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President Obama Finally Grants Deportation Relief for DREAM StudentsJune 15, 2012
FOR IMMEDIATE RELEASE
PRESS CONTACT: JOE SHANSKY (414) 218-3331
President Obama Finally Grants Deportation Relief for DREAM Students
Wisconsin students thank the president, vow to continue fighting broken immigration system
After years of increasing pressure by immigrant youth across the United States via letters and meetings with the administration, rallies, student civil disobedience (including recent sit-ins in Obama offices), as well as massive community and political support, the Department of Homeland Security has announced a deferred action to not deport the nearly 1 million undocumented students who have made this country their home.
Youth Empowered in the Struggle (YES), the student arm of Voces de la Frontera, is amongst the many organizations that have fought relentlessly for this major policy change.
Today, our Wisconsin high school and college students join thousands of our allies in celebrating this victory. We are grateful to the President for his moral courage, and we are especially grateful for bravery of the immigrant youth who would not back down from demanding real relief- and refusing to accept anything less.
“President Obama did the right thing today, but it is not enough. It is an important step, and we have to keep fighting for all of those who do not qualify and also deserve to live free of the fear of deportation. We will continue to struggle for the passage of the DREAM Act and immigration reform,” said Jorge Maya, a YES leader and undocumented sophomore at UW-Milwaukee.
The announcement will help restore critical trust between the Obama administration and what has been an increasingly disillusioned Latino voter base, but YES leaders remain apprehensive.
The administration has 60 days to outline a clear process for implementing relief. At this time, it is NOT recommended for any undocumented person to respond until there is a clear process for how this will be implemented. We will continue to share this information as it becomes available.
The announcement indicates that undocumented students born in the United States who would have been eligible for the DREAM Act will now be immune from deportation if they:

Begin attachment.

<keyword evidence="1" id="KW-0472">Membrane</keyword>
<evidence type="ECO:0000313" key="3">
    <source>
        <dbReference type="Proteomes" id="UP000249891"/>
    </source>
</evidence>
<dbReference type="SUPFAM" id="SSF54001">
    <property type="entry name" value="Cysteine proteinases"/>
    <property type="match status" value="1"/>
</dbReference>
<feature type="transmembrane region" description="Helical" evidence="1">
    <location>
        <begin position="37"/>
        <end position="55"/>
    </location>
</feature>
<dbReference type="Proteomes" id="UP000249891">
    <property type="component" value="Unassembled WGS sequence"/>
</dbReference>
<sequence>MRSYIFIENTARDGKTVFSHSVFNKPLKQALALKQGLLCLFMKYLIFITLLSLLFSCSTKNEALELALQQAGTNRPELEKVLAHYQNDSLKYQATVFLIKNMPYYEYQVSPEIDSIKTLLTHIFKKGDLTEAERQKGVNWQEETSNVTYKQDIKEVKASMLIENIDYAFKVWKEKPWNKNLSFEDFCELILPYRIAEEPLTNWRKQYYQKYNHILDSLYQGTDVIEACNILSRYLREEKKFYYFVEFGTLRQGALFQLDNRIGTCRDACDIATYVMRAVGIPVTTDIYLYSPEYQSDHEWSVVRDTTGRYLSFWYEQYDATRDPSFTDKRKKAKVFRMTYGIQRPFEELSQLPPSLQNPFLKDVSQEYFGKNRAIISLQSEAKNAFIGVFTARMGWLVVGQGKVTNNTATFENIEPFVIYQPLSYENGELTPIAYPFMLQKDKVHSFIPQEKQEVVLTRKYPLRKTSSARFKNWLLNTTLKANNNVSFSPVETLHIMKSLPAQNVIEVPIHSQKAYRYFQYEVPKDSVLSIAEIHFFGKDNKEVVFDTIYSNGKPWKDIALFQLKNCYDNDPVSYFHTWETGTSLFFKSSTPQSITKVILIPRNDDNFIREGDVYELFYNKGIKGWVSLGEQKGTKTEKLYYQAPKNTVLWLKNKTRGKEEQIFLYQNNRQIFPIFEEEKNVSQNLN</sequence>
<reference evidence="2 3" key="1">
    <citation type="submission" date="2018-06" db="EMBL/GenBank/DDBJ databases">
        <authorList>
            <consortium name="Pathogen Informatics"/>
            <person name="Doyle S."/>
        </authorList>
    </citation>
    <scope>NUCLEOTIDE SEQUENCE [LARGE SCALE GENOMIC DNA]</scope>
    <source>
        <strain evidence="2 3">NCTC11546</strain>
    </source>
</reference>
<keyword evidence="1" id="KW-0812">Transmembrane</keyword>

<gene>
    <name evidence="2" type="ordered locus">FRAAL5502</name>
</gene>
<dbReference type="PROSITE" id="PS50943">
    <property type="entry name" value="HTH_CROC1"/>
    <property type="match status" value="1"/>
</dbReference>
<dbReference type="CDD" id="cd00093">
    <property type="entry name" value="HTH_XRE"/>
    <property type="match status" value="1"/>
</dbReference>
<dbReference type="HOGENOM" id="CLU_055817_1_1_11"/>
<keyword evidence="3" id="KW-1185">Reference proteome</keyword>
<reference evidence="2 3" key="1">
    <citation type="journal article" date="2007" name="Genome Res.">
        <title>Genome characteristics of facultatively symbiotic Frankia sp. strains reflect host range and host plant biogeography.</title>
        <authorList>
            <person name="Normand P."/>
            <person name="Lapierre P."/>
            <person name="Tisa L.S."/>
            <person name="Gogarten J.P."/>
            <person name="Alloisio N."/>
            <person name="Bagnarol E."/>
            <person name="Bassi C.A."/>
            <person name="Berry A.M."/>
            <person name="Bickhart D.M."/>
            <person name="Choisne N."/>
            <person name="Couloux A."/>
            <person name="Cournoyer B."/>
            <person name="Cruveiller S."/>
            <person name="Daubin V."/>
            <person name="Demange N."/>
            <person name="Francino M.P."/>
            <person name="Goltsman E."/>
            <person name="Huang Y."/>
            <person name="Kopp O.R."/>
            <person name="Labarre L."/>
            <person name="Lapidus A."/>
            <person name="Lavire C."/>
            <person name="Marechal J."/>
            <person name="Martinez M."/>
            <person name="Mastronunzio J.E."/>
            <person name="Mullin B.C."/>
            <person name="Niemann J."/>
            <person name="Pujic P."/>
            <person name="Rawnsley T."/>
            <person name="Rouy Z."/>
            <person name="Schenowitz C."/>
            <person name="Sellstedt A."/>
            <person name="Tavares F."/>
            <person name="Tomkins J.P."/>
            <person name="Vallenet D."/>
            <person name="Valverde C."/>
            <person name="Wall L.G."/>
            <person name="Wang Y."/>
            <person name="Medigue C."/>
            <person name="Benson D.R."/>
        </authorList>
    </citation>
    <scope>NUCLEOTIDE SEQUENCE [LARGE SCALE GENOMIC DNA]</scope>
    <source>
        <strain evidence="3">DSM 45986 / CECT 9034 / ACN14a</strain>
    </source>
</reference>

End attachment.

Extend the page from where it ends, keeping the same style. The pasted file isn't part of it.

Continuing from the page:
- were brought to the US before the age of 16 and are currently younger than 30
- have resided in the US for at least 5 years
- have no criminal history
- are in school or have graduated high school or earned a GED
In addition, DHS is allowing these youth to apply for a 2-year work permit with indefinite renewals.
“Being able to apply for a work permit is an amazing opportunity for me. Now I can contribute to my family and save up for my college tuition,” says Janeth Zorrilla, an undocumented student leader of YES and a senior at St. Thomas More High School.
"This is a great day. It is a testament to the courage of immigrant youth who have tirelessly fought to realize the American dream and be fully integrated into the fabric of society. It is a victory for America as much as for the young people who have given their talent and dreams to achieve a more just society," says Christine Neumann-Ortiz, executive director of Voces de la Frontera.
Read the statement from the Department of Homeland Security here: http://www.dhs.gov/ynews/releases/20120612-napolitano-announces-deferred-action-process-for-young-people.shtm
Myths & Facts
Myth: Weak border enforcement has led to high undocumented immigration
Fact: The Border Patrol's budget has increased tenfold since 1986, but border crossings have continued despite the risks. This is because of the effects of U.S. trade policies south of the border and a lack of legal avenues for immigrants to enter the U.S.,
compared to the number of jobs available.
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